Here is the last and final judgment of history following the close of the Millennium. It is an awesome and solemn scene and one which should cause deep concern to our hearts for many of our friends and even relatives will be here, those who have never received Jesus Christ as their Savior. All who have scoffed at God, denied His being, rebelled at His rule, or rejected His sovereignty, and in the process, have also rejected His Son, the Lord Jesus Christ, must at this time stand before this throne to be condemned to eternal judgment. May the study of these verses make us more concerned and more committed to reaching the lost for Christ.


This judgment follows the Millennium and the doom of Satan (20:1-10). It is followed by the creation of the new heaven and earth and the eternal state of the redeemed (21:1f).


First it is called “great.” The Greek word is megas which connotes: (a) the size of something, the extent, (b) the intensity or degree of something, and (c) rank, dignity, or standing. In essence, all of these ideas have application here. It is great because of the awesome intensity and the degree of its importance. Here each unbeliever’s eternal destiny is determined and declared with ample proof and reason. It is great because it is the final judgment putting an end to all judgment for all time. Finally, it is great because all the unbelievers of all time, from Cain to the final revolt at the end of the Millennium, will be here assembled to face the bar of God’s perfect justice. The only exceptions will be the beast and false prophet and perhaps those of the judgment of the Jews and Gentiles at the end of the Tribulation who have already been consigned to the lake of fire.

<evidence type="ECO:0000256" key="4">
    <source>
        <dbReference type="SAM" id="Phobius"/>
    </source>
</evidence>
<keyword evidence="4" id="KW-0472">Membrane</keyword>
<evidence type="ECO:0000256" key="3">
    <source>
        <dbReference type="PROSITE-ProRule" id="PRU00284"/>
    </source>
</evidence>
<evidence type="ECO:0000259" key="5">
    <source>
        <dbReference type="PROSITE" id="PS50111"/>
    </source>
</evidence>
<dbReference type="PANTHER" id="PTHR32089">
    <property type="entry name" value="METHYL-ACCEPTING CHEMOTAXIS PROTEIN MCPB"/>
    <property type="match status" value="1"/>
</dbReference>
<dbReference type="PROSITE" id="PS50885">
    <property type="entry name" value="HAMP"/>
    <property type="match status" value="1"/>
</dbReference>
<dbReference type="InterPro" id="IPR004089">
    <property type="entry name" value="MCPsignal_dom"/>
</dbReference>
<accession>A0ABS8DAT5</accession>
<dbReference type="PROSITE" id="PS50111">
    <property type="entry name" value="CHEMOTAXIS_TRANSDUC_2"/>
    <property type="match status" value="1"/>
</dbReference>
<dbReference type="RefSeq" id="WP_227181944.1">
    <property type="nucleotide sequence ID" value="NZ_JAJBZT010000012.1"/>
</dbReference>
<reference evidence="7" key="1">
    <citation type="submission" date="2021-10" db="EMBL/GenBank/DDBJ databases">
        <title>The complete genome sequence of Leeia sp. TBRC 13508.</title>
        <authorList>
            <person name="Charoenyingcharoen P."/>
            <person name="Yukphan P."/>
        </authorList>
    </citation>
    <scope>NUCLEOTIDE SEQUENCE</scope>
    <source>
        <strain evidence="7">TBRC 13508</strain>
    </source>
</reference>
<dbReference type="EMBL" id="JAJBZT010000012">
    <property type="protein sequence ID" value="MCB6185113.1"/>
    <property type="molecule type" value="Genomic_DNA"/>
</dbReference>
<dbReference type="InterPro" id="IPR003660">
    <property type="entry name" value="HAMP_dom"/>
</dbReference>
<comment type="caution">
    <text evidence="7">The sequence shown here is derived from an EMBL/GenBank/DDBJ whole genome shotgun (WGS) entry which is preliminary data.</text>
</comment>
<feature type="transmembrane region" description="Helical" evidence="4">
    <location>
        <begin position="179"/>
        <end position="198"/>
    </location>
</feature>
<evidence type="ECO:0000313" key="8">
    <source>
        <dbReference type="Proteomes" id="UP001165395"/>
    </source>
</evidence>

Second, it is called “white” because it will be the supreme, undimmed display of the perfect righteousness and justice of God. Throughout history God has taught man that he must have God’s kind of righteousness, that God is of purer eyes than to approve evil, or to accept or look upon wickedness (Hab. 1:13), that all have sinned and come short of God’s glory (Rom. 3:23), and that the penalty of sin is eternal death, separation from God (Gen. 2:17; Rom. 6:23; Eph. 2:2). Now these facts will become evident to each individual and proven without question.